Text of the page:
IBM Expands Watsonx Platform With

By Robert Kramer, Patrick Moorhead - October 4, 2023

When I began my career as an ERP marketing specialist, I delved deep into the intricacies of the IBM RS/6000, a Unix-driven system introduced in 1990. The RS/6000 was a versatile parallel system, pioneering in its support of both technical computing and commercial applications such as databases, transaction processing and multimedia servers. It was mostly an on-premises server, and it stayed in production until 2017.

Fast forward to this year, when IBM released its innovative watsonx platform, which it hopes will mark a transformative moment in the AI and data world. The cloud-centric AI and data platform with the lowercase name enables businesses to build, roll out and manage AI applications confidently.

The history of Watson at IBM

If you’ve ever wondered about the evolution of IBM’s Watson lineup, here’s a brief overview. IBM unveiled the Watson supercomputer in 2011, merging AI and analytical capabilities. The machine was named after IBM’s pioneering leader, Thomas J. Watson. The question-answering supercomputer was built with state-of-the-art natural language processing and machine learning capabilities. It was initially designed for the Jeopardy game show, and in 2011 Watson competed against two human champions, Brad Rutter and Ken Jennings, and won the game with a prize of $1 million.

Over the years, Watson’s applications have expanded; today, organizations across many industries harness its power. In healthcare, it assists clinicians with diagnoses and personalized treatments. In finance, it defends against fraud, streamlines risk assessments and improves customer interactions. Businesses in multiple sectors use Watson to transform customer service, automate processes and provide tailored support. Legal professionals turn to Watson for legal research, contract reviews and efficient document drafting. Meanwhile, manufacturers employ Watson to enhance quality control, fine-tune production techniques and boost cost-effectiveness.

The new dawn of Watson

The watsonx platform offers three distinct solutions tailored to a range of client requirements. First, serves as a hub for AI professionals, supporting every phase of AI development from training to deployment for both established and cutting-edge AI methodologies. Second, is an open lakehouse storage solution optimized for AI projects, ensuring seamless data transfer and management. Finally, watsonx.governance enhances AI governance by promoting trust, minimizing human intervention risks and ensuring clear accountability and transparency in AI processes.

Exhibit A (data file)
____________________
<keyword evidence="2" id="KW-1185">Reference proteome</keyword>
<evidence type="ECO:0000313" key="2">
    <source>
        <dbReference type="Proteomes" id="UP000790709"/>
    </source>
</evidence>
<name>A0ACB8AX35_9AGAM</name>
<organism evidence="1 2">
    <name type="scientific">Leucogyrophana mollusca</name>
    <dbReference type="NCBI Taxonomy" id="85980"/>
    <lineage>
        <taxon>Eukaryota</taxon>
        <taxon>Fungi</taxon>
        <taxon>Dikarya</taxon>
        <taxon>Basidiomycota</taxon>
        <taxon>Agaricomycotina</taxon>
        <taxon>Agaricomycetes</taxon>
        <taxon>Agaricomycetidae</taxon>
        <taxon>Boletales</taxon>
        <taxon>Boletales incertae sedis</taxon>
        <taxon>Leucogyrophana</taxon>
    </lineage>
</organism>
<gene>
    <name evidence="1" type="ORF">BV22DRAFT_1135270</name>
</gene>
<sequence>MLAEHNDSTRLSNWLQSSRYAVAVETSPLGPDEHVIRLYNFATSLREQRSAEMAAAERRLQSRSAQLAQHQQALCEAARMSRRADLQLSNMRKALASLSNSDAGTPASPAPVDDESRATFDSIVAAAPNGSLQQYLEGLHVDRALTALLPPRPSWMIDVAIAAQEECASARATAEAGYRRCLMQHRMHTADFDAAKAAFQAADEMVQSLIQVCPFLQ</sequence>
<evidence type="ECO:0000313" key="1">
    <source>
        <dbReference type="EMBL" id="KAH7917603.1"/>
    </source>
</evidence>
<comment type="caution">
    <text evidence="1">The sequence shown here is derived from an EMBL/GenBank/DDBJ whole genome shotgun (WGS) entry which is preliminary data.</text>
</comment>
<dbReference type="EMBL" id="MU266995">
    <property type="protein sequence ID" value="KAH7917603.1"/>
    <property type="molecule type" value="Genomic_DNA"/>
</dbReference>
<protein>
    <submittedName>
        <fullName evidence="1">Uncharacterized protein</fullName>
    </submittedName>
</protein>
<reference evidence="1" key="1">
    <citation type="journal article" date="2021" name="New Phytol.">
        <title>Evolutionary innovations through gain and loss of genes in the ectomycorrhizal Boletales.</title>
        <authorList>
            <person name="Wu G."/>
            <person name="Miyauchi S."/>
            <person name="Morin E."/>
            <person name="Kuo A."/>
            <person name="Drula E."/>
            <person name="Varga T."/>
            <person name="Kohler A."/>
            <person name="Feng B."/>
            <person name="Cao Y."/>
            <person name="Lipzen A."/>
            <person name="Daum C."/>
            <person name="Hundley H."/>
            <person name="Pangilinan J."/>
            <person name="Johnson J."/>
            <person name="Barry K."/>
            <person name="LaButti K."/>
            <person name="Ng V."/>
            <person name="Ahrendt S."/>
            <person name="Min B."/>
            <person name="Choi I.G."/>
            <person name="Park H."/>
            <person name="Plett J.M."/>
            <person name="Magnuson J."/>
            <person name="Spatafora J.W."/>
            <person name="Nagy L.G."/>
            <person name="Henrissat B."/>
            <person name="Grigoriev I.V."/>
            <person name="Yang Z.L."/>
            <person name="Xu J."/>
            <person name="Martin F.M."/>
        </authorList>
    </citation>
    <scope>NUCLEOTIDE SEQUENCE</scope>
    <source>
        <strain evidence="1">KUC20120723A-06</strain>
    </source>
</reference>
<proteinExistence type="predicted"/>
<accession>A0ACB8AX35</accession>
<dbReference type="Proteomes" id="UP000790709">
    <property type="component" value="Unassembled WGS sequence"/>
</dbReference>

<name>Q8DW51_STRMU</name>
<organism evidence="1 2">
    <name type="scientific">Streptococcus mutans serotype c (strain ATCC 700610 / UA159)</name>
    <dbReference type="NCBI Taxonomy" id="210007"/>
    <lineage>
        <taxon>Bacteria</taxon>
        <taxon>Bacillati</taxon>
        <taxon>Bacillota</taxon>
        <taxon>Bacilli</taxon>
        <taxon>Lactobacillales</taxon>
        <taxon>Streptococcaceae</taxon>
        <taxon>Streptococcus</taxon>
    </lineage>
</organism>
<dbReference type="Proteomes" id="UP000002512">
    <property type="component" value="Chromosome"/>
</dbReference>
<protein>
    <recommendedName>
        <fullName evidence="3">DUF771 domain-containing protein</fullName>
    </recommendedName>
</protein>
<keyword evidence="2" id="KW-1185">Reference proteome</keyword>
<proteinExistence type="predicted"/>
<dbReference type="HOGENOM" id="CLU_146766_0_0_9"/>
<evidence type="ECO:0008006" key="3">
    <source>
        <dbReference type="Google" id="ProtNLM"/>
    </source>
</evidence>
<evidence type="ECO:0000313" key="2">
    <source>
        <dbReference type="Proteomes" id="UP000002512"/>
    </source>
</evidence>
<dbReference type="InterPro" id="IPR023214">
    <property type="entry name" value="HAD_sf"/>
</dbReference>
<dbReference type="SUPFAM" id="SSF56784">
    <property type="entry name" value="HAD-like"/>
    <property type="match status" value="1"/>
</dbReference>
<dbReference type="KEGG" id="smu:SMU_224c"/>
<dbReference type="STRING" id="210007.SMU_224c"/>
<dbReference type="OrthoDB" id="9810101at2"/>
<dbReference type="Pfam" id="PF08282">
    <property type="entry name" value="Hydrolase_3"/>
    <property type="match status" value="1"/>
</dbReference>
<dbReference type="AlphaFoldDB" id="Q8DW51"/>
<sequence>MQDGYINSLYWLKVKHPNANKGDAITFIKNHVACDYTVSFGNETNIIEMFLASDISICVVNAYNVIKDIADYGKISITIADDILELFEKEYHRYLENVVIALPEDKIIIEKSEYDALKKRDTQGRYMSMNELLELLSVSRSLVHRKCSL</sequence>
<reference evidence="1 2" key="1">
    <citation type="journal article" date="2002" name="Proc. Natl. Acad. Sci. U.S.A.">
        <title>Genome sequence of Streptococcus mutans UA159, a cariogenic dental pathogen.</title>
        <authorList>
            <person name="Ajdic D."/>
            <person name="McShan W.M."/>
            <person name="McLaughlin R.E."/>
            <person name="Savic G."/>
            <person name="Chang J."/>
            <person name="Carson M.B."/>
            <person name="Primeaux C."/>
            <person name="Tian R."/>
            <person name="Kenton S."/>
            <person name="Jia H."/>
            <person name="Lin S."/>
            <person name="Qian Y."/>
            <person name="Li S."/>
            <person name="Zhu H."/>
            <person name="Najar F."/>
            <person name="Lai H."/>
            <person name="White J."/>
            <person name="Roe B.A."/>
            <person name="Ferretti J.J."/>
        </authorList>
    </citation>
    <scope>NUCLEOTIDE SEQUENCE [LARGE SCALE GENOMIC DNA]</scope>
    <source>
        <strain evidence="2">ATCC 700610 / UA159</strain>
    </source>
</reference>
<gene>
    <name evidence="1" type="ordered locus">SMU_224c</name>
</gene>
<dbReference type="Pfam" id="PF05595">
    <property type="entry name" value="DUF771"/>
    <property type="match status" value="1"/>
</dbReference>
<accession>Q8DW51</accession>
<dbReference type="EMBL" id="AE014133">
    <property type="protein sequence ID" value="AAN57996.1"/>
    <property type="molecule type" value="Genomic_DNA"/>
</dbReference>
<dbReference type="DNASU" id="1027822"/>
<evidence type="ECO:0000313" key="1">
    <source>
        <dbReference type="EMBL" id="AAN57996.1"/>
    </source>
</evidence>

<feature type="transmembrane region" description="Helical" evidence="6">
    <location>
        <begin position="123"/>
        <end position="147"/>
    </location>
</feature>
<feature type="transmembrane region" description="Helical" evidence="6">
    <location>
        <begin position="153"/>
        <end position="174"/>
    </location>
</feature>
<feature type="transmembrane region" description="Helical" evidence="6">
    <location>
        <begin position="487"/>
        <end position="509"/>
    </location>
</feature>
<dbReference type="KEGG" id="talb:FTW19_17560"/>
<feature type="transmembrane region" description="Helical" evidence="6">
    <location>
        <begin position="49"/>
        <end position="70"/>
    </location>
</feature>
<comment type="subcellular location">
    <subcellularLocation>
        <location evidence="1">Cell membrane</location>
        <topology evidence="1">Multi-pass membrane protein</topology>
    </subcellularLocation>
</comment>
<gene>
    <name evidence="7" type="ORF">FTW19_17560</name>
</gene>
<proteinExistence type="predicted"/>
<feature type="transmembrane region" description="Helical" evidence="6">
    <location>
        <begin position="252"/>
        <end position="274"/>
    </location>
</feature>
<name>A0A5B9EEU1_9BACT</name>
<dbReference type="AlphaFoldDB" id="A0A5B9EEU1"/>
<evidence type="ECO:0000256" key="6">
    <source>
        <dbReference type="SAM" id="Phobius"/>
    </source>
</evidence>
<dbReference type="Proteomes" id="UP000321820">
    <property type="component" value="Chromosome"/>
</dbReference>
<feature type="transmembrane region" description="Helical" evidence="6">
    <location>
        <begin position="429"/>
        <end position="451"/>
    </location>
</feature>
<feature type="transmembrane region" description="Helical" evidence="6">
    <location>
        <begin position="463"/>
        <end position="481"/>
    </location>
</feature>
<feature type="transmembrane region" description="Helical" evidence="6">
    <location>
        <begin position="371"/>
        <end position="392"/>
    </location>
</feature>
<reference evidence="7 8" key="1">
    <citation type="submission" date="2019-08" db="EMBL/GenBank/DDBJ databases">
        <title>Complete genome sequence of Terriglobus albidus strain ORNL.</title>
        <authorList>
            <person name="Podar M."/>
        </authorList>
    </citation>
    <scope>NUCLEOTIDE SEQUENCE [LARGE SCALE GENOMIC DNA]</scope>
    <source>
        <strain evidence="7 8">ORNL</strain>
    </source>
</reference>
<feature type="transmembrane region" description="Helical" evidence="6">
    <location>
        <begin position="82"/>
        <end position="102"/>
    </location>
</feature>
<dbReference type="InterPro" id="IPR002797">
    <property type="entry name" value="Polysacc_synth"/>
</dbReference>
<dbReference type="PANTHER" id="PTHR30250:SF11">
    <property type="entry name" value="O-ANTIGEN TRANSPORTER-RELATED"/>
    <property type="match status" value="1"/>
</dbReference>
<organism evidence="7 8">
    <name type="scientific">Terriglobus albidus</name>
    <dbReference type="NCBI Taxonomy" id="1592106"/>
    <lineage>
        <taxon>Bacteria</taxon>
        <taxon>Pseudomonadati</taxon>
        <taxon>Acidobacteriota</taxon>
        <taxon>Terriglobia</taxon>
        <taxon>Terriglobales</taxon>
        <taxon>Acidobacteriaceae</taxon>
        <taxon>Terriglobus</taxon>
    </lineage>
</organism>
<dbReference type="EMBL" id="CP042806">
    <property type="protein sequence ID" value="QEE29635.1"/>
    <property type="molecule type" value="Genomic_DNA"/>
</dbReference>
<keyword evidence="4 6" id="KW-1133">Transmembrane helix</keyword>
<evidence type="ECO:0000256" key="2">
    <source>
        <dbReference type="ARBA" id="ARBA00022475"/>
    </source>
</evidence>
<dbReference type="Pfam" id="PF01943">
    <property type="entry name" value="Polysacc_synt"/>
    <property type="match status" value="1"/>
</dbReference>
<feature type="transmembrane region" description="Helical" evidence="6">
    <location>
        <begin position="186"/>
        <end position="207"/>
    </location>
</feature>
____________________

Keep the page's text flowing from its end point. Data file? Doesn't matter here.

The new evolution of

IBM launched watsonx in May 2023 at the IBM Think conference; the company has recently announced two significant updates to planned for release in the last quarter of 2023. The first integrates generative AI capabilities from, enabling users to access data AI tasks through an intuitive user interface. Second, adds vector database features to reinforce’s data retrieval functions.’s open lakehouse design augments analytics and AI for businesses, enables better data access, ensures reliable insights and decreases data warehouse expenses. This service is now available on IBM Cloud, AWS and as containerized software. I’m looking for this service to be made available on other cloud providers like Google Cloud, Oracle and Microsoft Azure. improves on first-generation data lakehouses

The image above illustrates the enhancements IBM brings to current first-generation data lakehouses. optimizes costs and performance by pairing the right workload with the right engine. You can run all workloads from a single pane of glass, eliminating the trade-offs between convenience and performance. IBM can be deployed anywhere, including hybrid and multi-cloud environments. Shared metadata across multiple engines eliminates the need to re-catalog, accelerating time to value while ensuring strong governance and eliminating costly implementation efforts. functions and uses provides a centralized gateway to access all data thanks to a unified metadata layer that spans both cloud and on-premises setups. Users can link to pre-existing analytics stores within hybrid infrastructures with minimal effort and commence data exploration and modification using standard SQL. Additionally, integrates with multiple object stores like AWS S3 and IBM Cloud, as well as popular databases such as MongoDB, MySQL and PostgreSQL.